The first thing I want to mention is something I haven't yet talked about with the Puppet Master series. I really love the theme music, which can usually be heard during each film's opening credits and in small doses throughout the movie. It has a bit of a carnival or vaudeville vibe to it that fits in nicely with Toulon's history as a marionette showman. It's a jaunty and somewhat upbeat tune, with just the right amount of creepy - perfect for the series.

Okay, back to the movie. It's hard to talk about Puppet Master 5 on its own because it is basically Puppet Master 4 Part 2. At the beginning of the movie, they even go through a long retelling of the whole story of the fourth film, complete with re-edited clips and a voiceover from Rick. Then we get to move on to the story of the fifth film, where once again, we are back at the Bodega Bay Inn. I'm getting a little sick of this place. The story this time basically consists of the same damn characters are fighting the same damn thing - only this time it is less exciting because there is only one little spiny demon to defeat. Granted, he's supposed to be more powerful than the minion demons from part 4, but he doesn't really do much to show this. The same actors come back to play Rick, Suzie, and Lauren, and all the puppets return as well - except for Leech Woman, who has been all but forgotten for the past two movies. Lauren spends most of this film the same way she spent the previous film - unconscious. She's in the hospital, and after getting vision's of Sutekh's return, she communicates psychically with Rick through his computer.

The only new addition is Dr. Jennings, one of those power-hungry SOBs who you know is going to die from the moment you meet him. He brings three hired losers to the Bodega Bay Inn to help him retrieve the puppets so he can make money off of discovering their power. The three losers - anybody else recognize the male rapist from Pulp Fiction?! - are a bumbling lot, and their only purpose in the film is to be hilarious fodder for both the puppets and the little Sutekh demon. Pulp Fiction Guy gets punched in the face by Pinhead for calling him ugly, and Jester hits him in the crotch with a mallet, all while the other two just wander around the hotel with flashlights and then get killed. Even after five movies, the Puppet Master series still can't boast that many inventive or exciting kills. The fifth installment is again rather boring on this front, with two guys slashed and their souls taken by little Sutekh, and Jennings falling down an elevator shaft after getting blown back by Torch's fire spurt.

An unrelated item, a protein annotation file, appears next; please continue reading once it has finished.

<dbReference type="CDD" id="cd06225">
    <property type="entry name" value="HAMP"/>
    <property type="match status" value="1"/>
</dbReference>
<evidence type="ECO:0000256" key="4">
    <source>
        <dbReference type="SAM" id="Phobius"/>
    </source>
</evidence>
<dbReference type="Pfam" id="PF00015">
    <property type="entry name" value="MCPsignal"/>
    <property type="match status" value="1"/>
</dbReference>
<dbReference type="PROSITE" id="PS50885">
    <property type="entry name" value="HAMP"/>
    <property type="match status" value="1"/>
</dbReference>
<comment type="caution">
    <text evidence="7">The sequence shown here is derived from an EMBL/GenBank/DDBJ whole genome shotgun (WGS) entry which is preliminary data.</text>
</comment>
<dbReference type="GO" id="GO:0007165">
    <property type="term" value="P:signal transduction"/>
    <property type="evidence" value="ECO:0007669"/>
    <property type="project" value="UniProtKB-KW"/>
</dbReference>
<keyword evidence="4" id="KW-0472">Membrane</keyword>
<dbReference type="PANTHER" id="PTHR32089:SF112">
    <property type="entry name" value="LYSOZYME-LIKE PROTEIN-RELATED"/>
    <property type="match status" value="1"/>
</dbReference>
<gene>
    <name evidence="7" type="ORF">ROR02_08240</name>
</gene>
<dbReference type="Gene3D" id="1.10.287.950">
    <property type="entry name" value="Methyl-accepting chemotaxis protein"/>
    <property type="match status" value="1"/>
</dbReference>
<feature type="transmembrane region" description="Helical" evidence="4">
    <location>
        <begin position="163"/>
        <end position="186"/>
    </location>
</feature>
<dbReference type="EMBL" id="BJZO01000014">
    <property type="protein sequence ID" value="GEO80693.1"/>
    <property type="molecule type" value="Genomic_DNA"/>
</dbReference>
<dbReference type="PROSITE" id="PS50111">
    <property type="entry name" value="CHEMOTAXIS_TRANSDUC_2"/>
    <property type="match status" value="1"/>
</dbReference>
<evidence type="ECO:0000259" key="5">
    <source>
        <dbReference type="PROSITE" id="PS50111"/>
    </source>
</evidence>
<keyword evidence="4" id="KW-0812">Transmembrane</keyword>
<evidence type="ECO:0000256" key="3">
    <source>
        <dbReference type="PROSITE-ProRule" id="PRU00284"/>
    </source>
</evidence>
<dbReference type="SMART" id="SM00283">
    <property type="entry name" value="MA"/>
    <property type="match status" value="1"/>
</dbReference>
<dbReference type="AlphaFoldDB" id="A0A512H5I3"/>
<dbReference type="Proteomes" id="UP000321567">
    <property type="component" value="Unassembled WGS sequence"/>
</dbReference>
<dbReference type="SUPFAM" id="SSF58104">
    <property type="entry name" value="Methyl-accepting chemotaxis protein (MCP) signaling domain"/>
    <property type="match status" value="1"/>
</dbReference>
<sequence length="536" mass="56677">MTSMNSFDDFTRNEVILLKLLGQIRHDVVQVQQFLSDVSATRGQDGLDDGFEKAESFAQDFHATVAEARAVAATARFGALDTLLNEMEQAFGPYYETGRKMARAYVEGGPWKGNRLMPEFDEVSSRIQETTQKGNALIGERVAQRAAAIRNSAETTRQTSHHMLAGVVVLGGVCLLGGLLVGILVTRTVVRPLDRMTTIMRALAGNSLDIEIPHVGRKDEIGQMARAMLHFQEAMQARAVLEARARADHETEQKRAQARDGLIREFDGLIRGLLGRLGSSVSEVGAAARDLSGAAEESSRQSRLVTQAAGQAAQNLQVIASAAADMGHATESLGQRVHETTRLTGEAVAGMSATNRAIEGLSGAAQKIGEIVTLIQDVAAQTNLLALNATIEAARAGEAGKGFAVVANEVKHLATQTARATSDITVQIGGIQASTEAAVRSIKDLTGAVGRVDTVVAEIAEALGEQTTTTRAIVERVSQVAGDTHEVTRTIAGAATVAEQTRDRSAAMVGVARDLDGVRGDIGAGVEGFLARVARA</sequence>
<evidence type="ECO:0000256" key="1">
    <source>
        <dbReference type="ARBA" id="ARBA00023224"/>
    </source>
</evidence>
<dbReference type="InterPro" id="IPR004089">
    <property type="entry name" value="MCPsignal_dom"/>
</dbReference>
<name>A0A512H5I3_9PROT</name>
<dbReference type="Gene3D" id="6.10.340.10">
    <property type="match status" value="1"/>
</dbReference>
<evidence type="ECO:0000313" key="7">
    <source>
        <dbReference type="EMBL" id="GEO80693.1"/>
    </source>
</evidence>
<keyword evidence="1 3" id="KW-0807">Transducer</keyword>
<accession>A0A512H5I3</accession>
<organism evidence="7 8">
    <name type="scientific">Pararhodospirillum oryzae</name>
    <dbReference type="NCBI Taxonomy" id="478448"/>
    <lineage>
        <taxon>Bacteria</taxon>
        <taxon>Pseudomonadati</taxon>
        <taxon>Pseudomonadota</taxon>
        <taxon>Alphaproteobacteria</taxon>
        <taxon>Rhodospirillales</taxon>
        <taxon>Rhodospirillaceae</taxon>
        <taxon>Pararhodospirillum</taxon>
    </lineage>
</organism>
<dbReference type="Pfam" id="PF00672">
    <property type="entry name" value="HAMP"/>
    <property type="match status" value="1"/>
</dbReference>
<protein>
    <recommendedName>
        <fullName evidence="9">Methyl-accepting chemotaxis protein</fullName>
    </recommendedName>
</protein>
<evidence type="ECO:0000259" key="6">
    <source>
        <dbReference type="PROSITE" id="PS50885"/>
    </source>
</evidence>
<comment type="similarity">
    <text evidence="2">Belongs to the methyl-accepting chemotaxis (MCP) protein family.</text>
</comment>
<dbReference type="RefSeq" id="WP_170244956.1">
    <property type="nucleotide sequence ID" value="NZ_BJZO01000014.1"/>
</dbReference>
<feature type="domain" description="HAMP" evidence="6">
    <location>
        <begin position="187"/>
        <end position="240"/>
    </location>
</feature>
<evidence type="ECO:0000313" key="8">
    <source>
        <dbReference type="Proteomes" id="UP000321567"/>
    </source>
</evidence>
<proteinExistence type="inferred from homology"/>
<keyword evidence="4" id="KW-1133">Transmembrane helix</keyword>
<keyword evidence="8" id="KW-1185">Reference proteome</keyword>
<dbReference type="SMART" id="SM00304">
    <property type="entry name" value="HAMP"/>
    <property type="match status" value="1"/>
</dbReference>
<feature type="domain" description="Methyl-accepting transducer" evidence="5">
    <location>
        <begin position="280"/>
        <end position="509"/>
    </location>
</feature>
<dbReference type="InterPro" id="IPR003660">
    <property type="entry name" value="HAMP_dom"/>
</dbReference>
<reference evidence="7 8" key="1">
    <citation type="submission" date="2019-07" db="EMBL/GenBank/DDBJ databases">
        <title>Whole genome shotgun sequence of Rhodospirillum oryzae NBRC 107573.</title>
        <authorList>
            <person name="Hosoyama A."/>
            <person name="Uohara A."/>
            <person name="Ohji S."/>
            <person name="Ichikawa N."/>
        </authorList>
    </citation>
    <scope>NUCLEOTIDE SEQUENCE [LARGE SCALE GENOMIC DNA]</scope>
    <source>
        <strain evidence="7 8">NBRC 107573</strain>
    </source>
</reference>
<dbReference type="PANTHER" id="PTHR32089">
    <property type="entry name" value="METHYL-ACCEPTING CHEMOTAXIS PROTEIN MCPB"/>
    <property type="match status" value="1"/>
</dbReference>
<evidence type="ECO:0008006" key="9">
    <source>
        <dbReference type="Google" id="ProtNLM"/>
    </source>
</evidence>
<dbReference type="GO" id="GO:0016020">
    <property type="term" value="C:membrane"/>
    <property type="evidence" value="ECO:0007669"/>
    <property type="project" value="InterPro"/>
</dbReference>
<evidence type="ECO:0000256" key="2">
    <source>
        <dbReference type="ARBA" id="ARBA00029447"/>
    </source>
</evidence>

There is one thing I noticed here that was different from previous films, though. For some reason, the puppets seemed to have much more personality this time around, and they were more like little humans than toys. This could be because of the way Rick talked to them, as friends who he knew would never hurt or betray him, but it also might be because of the puppeteering. It just seemed to me like their movements were more life-like, or more human-like, especially Blade and Jester. Jester has actually been my favorite puppet so far, if only because that surprise/worried face of his is so dang adorable.

Despite the similarities to its predecessor, Puppet Master 5: NOT The Final Chapter is still a pretty good flick. It wraps up a story in which I wasn't particularly interested, and boasts some decent acting, from both the humans and the puppets. I'm now officially halfway through the series, and it's been fun so far - can't wait to see what happens in the later installments.

Monday, December 15, 2014

Movie Review: Deadly Friend (1986)

Wes Craven has a way of really messing with my head. I love the dude, but some of his less talked about movies often confound me when I get around to seeing them. Case in point: Deadly Friend. Just the synopsis for the film sounded a little out of the realm of what Mr. Craven is usually involved with. So then I had to wonder, what kind of Craven film was this going to be?

Teenager Paul is a genius who has built himself an artificial intelligence robot named BB. He and his mother move to a new town where Paul can continue his studies of robots and their connection to how the human brain works. He soon becomes friends with fellow teen Tom, and is immediately infatuated with his sweet but troubled next door neighbor Samantha. And when both BB and Sam meet with tragic fates, Paul uses his skills to save his friend - with deadly consequences.